The interesting thing, however is how quickly this counter-argument is just dismissed by those arguing against LeBron. As if getting an All NBA defensive stud and one of the 50 greatest NBA players in Pippen, and a young big man in Grant in his prime who could give you 15 and 9 every night should just be ignored. Even this year when the Cavs got LeBron "help" in Mo Williams, who might seem an equal to Pippen in '90-91, as they both averaged around 17 points a game, is in fact nowhere near Pippen's contributions. Pippen in '90-91 averaged 7.3 rebounds, 6.2 assists and 2.4 steals, and was 2nd team All NBA Defensive. Mo this year is averaging 3.4 rebounds, 4.1 assists and 0.9 steals. Granted Mo's a 6'1" point guard and isn't going to get that many rebounds, but still, Pippen destroys him in both assists and steals. And why shouldn't he, he's one of the best ever. Big Z v. Grant is similarly lopsides in Gran't favor, and that's ignoring the fact that '90-91 Grant is probably about 10 times as athletic and mobile than '08-09 Big Z, which obviously makes him more valuable on the defensive end. Hell Big Z is such a defensive liability they had Ben Wallace in there as a defensive replacement at the end of Game 4.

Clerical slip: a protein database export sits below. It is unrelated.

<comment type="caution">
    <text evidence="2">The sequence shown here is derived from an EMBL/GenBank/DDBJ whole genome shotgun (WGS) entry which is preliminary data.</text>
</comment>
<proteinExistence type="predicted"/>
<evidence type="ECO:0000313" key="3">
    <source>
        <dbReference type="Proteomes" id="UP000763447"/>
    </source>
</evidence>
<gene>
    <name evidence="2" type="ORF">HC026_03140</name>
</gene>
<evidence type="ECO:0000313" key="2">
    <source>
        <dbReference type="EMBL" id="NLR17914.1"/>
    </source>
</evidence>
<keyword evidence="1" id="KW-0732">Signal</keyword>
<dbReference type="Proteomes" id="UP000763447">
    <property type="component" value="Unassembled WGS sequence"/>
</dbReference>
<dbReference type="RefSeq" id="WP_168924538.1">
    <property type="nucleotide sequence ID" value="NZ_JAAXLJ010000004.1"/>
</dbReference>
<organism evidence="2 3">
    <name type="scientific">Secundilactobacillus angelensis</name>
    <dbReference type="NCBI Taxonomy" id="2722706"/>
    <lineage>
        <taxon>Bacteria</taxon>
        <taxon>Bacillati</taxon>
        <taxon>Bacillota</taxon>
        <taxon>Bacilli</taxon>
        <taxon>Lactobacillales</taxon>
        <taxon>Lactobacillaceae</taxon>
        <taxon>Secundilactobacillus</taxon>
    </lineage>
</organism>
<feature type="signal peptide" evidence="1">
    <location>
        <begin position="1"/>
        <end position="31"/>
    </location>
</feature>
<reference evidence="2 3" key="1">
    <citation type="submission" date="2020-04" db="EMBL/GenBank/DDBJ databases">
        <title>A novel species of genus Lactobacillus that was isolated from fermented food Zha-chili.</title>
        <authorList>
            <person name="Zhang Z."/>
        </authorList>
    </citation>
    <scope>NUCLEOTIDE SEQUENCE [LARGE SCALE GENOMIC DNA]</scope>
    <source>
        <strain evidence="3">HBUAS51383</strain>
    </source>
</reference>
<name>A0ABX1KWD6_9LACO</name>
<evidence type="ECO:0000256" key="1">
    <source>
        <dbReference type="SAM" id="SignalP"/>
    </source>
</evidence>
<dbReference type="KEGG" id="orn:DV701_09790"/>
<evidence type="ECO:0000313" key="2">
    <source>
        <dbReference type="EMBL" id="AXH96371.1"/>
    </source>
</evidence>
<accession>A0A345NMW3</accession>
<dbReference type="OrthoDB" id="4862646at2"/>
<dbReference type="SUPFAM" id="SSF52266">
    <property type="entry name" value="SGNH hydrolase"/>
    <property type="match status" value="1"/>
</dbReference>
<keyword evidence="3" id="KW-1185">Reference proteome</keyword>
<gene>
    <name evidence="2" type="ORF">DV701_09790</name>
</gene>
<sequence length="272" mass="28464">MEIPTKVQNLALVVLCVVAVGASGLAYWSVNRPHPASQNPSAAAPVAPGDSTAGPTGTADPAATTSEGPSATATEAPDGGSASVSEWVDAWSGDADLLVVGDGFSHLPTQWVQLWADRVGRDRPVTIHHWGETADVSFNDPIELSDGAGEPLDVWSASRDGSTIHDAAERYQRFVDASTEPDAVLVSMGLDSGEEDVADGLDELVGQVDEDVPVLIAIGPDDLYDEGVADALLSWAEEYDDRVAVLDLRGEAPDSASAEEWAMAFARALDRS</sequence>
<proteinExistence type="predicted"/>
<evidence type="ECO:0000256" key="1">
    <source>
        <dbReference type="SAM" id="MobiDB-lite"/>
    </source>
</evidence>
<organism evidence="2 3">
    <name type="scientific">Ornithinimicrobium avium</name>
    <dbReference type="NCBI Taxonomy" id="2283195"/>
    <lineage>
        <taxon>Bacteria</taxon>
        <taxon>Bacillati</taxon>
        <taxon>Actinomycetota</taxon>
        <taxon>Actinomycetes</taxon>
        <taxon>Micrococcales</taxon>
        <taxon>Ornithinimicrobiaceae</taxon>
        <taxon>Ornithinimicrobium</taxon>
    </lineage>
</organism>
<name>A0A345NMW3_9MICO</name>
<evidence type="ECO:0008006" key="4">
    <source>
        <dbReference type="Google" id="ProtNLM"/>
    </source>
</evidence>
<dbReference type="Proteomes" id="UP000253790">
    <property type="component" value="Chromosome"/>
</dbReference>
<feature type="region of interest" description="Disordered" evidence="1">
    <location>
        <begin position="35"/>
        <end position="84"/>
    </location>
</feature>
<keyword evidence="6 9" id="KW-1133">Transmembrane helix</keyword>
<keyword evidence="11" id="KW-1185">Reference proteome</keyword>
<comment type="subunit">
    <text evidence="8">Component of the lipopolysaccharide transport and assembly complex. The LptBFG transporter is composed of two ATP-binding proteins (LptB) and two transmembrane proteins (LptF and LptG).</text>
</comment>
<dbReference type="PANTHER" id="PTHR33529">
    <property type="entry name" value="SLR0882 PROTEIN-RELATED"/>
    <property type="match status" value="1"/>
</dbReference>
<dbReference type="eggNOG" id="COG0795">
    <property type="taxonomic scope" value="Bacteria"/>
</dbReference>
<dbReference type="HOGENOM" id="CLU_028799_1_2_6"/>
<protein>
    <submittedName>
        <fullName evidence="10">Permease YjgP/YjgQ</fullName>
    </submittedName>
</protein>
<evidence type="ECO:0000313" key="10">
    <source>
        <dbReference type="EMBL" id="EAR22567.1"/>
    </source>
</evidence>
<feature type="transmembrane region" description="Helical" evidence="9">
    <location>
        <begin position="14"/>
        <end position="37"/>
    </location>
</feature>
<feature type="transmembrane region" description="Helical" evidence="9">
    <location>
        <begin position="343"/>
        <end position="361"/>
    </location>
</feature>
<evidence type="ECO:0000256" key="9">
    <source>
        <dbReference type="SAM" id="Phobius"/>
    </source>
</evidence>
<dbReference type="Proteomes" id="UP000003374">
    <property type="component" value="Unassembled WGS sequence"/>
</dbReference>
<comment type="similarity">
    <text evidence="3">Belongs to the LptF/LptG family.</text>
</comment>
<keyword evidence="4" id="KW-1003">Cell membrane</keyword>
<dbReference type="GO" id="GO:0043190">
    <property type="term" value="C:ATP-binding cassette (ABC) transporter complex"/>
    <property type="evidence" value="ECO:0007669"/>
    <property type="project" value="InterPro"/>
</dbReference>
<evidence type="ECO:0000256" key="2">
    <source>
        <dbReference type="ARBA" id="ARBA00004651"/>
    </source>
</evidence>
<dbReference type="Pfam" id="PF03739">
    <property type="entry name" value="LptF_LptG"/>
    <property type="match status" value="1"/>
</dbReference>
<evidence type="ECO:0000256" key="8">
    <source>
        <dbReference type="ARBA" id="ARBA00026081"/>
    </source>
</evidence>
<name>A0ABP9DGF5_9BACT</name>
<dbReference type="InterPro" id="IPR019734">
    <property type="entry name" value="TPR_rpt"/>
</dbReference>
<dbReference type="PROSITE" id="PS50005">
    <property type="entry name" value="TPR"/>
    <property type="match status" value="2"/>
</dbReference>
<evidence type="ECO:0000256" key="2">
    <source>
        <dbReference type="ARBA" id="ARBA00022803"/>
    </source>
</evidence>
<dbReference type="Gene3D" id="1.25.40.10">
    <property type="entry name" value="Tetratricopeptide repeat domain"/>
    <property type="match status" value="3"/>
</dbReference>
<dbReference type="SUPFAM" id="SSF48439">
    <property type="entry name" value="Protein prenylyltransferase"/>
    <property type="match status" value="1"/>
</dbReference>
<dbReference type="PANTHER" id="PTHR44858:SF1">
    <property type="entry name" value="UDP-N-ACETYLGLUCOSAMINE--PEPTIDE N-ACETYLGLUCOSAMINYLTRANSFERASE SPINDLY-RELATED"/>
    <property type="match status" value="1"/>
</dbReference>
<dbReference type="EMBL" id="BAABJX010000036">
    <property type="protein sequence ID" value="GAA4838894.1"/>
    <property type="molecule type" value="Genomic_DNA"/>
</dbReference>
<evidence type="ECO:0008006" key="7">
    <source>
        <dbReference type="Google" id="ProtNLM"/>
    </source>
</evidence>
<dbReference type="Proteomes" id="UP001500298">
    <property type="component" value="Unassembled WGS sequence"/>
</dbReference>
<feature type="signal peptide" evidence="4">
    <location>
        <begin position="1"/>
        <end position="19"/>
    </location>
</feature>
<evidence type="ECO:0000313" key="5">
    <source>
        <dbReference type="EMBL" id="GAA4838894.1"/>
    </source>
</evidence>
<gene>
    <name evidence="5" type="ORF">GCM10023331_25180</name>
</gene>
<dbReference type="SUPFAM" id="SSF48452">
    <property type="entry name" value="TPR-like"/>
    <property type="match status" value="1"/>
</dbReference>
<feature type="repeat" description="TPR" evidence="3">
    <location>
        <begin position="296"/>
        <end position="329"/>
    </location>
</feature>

The point is, you can't discount what Jordan had as teammates when comparing him and LeBron (which of course really isn't a fair comparison to begin with). Look at what we got out of LeBron this year: 66 wins from a team where Anderson Varejao is your 5th highest scorer. Champion NBA teams need at least two, sometimes three, legit All Star calibur players to win titles. LeBron doesn't have that second guy; Mo's nice but as we saw in the first four games, too inconsistent to be counted on. He's the 4rd or 5th option on most chapionship teams at best. 

And now I hear babies stirring, so I can't go on this any more or write anything else I had planned. Girls are great, approaching 8 months, no teeth or crawling yet but should happen soon. Star Trek was awesome, can't wait for them to turn that into a 3 or 4 picture run. Looking forward GI Joe of all things, looked good, but otherwise summer offerings seem kind of blah this year. Royals are somewhat surprising but falling back to earth, hopefully the bats can get going again and they can turn it around, but in the grand scheme of things if they hang around .500 this year it will be a good season, and also the Kauffman renovations are awesome.
< new conclusion | It was a nice, relaxing four day weekend >
Commercials are weird | 6 comments (6 topical, 0 hidden) | Trackback
Adorable baby pix please by duxup (2.00 / 0) #1 Fri May 29, 2009 at 12:40:16 PM EST
The issue with evaluating NBA players is that the NBA’s and all the marketing around the players is all about superstars.  Of course it doesn’t matter that like half of all players get called a star at some point or another (often during the same game), but people only remember the big names so you’d think Jordan or any of those guys won their rings single handedly.  

Heck, throw Rodman in his prime on any team and you’re winning a bunch more games.  I would even argue during the NBA regular season you might win just as many more games if you added Rodman than if you added Jordan :o